Some voices called for change: UNCTAD wrote a paper about it in 2007 and the FT wrote an article about the same in 2012. Nonetheless, the industry remained focused in attraction and promotion. In my eyes, this was an oversight.

Here is a quote from the book: “By disregarding the positive externalities foreign investors bring to their locations, host economies unconsciously impoverish the communities they serve. Correcting this oversight should become a priority for the FDI industry.”

Writing the book is the way we authors made Aftercare a priority. The book eliminates the burden of lack of capacity or lack of budget.

Now every single IPA, can learn about Aftercare, can be inspired by examples of how other players do it and can even follow a step-by-step methodology on how to do it.  There is now no excuse to overlook aftercare.

How does the UAE fare in terms of retaining investment and encouraging follow-on investment? What are they key steps to improve this?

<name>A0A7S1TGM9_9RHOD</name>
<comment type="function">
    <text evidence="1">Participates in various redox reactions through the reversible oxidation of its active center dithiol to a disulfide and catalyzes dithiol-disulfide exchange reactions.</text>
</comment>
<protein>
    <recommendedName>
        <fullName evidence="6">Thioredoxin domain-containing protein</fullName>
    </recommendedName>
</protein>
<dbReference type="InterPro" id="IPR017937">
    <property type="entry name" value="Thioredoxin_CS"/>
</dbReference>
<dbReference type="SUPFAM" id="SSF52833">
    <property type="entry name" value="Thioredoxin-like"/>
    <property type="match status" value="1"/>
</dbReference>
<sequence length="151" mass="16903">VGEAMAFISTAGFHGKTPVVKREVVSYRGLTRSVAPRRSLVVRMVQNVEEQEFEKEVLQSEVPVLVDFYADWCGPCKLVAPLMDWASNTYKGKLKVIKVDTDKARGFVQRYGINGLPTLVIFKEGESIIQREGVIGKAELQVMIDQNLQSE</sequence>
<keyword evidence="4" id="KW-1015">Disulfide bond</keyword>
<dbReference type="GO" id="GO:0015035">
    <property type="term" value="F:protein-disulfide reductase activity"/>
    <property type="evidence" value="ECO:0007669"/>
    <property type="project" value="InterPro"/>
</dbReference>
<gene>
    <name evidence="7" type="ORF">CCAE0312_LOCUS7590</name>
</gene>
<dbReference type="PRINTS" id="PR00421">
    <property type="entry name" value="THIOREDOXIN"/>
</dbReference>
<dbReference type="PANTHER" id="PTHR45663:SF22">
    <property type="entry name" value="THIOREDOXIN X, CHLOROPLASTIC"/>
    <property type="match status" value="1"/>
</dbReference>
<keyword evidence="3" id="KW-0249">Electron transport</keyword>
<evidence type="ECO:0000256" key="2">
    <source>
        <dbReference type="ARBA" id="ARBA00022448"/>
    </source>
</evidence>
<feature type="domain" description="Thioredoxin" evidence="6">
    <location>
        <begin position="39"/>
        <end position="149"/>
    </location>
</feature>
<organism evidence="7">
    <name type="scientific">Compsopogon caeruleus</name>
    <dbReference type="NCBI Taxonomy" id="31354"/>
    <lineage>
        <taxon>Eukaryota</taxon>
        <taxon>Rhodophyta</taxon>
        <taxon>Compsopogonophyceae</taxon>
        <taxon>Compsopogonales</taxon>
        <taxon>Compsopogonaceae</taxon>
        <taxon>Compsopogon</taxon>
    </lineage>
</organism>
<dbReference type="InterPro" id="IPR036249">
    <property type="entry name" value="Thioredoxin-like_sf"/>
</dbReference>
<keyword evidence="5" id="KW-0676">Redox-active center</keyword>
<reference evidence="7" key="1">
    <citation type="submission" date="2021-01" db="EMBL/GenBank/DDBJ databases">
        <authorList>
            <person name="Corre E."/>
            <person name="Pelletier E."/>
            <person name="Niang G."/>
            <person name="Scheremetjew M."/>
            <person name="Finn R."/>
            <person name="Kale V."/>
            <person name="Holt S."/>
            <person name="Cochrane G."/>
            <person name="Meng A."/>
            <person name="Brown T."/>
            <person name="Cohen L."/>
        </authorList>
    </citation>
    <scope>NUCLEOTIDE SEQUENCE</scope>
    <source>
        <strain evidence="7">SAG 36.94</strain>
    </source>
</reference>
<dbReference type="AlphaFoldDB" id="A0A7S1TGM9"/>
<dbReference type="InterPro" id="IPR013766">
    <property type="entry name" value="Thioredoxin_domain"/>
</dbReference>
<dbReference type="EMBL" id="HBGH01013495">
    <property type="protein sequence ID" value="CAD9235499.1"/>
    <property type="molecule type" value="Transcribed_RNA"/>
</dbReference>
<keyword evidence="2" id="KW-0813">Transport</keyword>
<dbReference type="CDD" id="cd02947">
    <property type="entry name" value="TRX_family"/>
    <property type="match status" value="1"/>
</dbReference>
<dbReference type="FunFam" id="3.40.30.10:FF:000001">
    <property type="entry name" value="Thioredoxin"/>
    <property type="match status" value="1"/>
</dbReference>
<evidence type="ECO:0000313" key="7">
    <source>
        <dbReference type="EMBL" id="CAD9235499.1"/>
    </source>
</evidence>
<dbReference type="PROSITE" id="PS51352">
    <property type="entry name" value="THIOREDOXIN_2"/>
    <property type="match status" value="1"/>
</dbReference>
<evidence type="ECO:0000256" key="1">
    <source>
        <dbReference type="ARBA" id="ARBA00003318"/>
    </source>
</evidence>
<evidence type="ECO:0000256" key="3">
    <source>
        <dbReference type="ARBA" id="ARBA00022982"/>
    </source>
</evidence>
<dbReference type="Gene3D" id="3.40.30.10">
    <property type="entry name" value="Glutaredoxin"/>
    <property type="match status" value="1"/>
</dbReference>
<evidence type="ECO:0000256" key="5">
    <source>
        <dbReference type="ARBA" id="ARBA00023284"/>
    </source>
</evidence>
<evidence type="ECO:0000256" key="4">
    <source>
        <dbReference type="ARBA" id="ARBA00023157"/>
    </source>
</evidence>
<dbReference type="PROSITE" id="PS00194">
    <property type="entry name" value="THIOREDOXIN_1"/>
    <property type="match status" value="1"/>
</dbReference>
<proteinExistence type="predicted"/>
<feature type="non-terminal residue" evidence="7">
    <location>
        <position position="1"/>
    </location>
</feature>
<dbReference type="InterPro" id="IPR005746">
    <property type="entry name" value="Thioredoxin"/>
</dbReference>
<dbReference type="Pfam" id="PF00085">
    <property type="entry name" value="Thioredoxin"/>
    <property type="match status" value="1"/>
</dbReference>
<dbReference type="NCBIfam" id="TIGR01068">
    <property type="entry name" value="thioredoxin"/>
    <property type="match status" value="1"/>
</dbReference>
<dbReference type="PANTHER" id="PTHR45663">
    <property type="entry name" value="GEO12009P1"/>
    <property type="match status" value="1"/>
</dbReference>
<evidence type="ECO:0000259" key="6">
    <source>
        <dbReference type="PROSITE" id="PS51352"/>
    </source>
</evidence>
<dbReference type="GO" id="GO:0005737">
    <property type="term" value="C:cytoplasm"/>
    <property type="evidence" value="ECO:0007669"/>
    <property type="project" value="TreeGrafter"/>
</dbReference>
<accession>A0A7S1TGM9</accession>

Carolina Arriagada Peters: During my stay in Dubai, the investment promotion agency Dubai FDI organised a city-wide workshop to introduce Aftercare to many local stakeholders.

Having worked, advised, trained, supported, or interviews over 100 IPAs from all over the world, this is the first time that I see a whole FDI ecosystem gathering to learn about Aftercare.

This was fantastic and I hope to see many more similar gatherings not only in Dubai, but in the whole industry. Because local collaboration is the cornerstone of Aftercare.

It is about learning from each other, identifying gaps, thinking laterally how to connect the dot and imagining new roles foreign investors could play in shaping the future of the host economy.

How important is it to map out a foreign investor’s journey? What impact will this have on investments and ease of doing business?

Carolina Arriagada Peters: Mapping a foreign investor’s journey is the starting point to provide investor services that are relevant. For example, a fintech company founded five years ago, that has invested in five different economies was likely to experience strong demand during the pandemic due to the move towards digital services.